Pressure estimation using time-lapse seismic in compacting reservoirs
Corzo Mojica, Margarita Maria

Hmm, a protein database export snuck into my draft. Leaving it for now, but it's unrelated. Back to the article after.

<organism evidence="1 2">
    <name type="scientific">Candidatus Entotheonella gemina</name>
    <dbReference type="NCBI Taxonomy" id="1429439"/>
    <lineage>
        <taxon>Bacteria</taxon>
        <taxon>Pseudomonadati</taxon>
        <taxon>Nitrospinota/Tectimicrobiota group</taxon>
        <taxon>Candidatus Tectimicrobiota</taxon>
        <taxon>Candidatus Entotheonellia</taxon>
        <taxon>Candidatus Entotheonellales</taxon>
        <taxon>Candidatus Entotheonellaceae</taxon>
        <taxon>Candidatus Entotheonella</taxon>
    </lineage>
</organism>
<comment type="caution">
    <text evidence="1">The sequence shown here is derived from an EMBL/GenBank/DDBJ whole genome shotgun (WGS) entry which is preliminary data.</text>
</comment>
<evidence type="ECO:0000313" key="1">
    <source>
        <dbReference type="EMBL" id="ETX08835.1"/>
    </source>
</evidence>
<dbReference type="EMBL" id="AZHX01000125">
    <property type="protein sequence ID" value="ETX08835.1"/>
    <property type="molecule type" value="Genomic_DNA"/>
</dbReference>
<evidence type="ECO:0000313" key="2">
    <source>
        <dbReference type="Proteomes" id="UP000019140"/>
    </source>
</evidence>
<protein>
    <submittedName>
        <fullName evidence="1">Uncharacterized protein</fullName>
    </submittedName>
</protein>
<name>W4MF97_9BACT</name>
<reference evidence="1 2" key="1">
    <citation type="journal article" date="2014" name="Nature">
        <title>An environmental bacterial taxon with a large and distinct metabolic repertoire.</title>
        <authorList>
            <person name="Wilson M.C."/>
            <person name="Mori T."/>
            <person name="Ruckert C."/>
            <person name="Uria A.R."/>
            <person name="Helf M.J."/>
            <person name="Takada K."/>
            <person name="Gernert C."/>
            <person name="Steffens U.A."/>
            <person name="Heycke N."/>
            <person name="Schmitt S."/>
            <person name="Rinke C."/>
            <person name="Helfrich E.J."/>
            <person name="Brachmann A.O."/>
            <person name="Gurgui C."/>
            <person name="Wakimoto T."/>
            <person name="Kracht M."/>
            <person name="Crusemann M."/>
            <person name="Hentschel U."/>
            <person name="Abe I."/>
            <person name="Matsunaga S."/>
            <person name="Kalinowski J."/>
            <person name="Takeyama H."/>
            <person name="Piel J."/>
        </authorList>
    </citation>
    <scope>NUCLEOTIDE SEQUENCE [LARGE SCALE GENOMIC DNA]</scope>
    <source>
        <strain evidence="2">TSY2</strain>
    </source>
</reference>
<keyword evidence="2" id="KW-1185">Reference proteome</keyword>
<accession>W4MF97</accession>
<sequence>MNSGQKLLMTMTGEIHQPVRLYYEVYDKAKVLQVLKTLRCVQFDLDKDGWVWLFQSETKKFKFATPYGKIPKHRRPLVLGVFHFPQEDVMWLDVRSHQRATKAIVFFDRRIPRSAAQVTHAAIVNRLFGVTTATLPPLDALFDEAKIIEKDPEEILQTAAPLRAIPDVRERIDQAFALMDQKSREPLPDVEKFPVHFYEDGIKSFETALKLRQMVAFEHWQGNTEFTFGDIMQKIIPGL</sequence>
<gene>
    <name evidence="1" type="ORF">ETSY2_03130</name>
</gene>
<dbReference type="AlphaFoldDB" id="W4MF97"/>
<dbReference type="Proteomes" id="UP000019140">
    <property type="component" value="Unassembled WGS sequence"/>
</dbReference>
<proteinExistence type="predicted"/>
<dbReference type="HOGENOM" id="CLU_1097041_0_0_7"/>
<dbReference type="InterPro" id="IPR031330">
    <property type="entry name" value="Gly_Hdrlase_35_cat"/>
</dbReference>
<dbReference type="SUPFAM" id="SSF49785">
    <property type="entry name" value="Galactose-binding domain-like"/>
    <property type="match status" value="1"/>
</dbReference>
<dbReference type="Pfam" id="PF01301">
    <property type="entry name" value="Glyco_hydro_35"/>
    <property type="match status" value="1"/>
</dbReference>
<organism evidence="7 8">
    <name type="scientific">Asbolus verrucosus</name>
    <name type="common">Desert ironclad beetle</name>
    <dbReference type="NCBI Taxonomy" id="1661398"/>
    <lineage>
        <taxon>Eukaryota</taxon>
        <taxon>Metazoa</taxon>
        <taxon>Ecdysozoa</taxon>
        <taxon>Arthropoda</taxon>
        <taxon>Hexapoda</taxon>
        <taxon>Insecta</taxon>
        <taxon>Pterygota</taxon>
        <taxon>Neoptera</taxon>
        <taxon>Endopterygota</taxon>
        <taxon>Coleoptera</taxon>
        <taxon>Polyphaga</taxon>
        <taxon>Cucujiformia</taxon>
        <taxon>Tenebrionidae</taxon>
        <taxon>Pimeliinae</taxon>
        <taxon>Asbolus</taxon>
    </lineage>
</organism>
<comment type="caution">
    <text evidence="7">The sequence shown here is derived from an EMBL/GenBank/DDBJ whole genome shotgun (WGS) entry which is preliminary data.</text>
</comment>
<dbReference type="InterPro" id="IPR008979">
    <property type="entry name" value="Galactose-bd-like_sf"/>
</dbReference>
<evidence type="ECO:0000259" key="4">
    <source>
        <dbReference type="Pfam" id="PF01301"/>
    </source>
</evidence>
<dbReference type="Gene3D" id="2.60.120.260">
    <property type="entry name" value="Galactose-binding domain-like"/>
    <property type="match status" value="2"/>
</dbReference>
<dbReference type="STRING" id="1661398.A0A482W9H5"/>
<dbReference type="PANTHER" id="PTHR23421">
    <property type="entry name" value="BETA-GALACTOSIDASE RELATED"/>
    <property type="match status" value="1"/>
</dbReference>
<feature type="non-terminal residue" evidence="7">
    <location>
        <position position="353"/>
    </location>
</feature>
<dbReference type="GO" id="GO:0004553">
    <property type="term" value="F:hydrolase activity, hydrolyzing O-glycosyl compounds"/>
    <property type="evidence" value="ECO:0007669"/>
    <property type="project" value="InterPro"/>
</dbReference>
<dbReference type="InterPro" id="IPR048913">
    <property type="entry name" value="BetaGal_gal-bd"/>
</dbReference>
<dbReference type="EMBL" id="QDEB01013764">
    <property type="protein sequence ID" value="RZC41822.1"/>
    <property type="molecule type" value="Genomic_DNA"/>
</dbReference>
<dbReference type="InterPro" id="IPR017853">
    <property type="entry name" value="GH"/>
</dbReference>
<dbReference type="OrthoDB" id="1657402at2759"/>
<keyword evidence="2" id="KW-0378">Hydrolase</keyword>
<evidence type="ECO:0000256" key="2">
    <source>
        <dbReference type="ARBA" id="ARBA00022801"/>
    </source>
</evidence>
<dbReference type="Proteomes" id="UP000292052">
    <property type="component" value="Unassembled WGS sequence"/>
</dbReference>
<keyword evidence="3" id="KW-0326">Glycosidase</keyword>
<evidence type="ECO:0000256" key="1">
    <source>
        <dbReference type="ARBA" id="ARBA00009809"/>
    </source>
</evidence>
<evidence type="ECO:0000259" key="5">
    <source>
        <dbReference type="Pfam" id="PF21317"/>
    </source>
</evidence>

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This thesis focuses on developing a new approach to estimate pressure changes from 4D amplitude attributes in compacting reservoirs. The time-lapse seismic signal in these types of reservoirs results from the combination of pressure depletion, rock compaction and stress redistribution within the reservoir and throughout the surrounding rocks. Simulations using iterative coupling are performed to understand the link between geomechanics, fuid fow and the seismic response. The analysis of synthetic data defines a power law equation (eq.1) which relates pressure changes (¢P) to 4D amplitude attributes (¢A). The coefficients (C1 and C2) are a function of initial porosity. The pressure predictions show an agreement with the output from the reservoir modelling. However the results indicate that the rock compaction has considerable effect on the normal average stress, and the 4D seismic response shows a stronger correlation with effective stress than with pore pressure. ¢A = C1 ¤ (¢PC2) (1) The technique is applied to the south east flank of the Valhall Field, Norwegian North Sea. The areas where the initial porosities are above 38 % show a good correlation between the pressure changes predicted from 4D amplitude and the pressure changes from the reservoir model. However, major differences between both outputs occur in areas where no 4D signal is observed; these areas are correlated with low porosity zones where the porosity reduction has not been significant enough to enhance the 4D signal. Furthermore, the pressure predictions from the 4D seismic identify areas where the reservoir has not been properly drained. The impact of geological structure and gas saturation on the technique is assessed. Strong thickness variations within the reservoir interval increase the errors on the pressure prediction. This is mitigated if relative values instead of absolute values are used to estimate pressure changes, i.e. equation 1 becomes equation 2. Furthermore, the presence of gas on the reservoir requires a modification of the i equation 1 in order to accurately predict the pressure changes and account for the presence of free gas on the reservoir (eq. 3). ¢A A1 = C1 ¤ ( ¢P P1 )C2 (2) ¢A = (C3 ¤ ¢P) + C4 (3) Finally, sensitivity analysis suggests that uncertainties in the elastic properties of the overburden (rarely measured with accuracy) have little impact on the reservoir 4D amplitude response. Synthetic models show that variations between 10 % to 15 % in the Poisson's ratio and Young's modulus of the layer immediately above the reservoir causes negligible changes (less than 4 %) in the 4D amplitude response.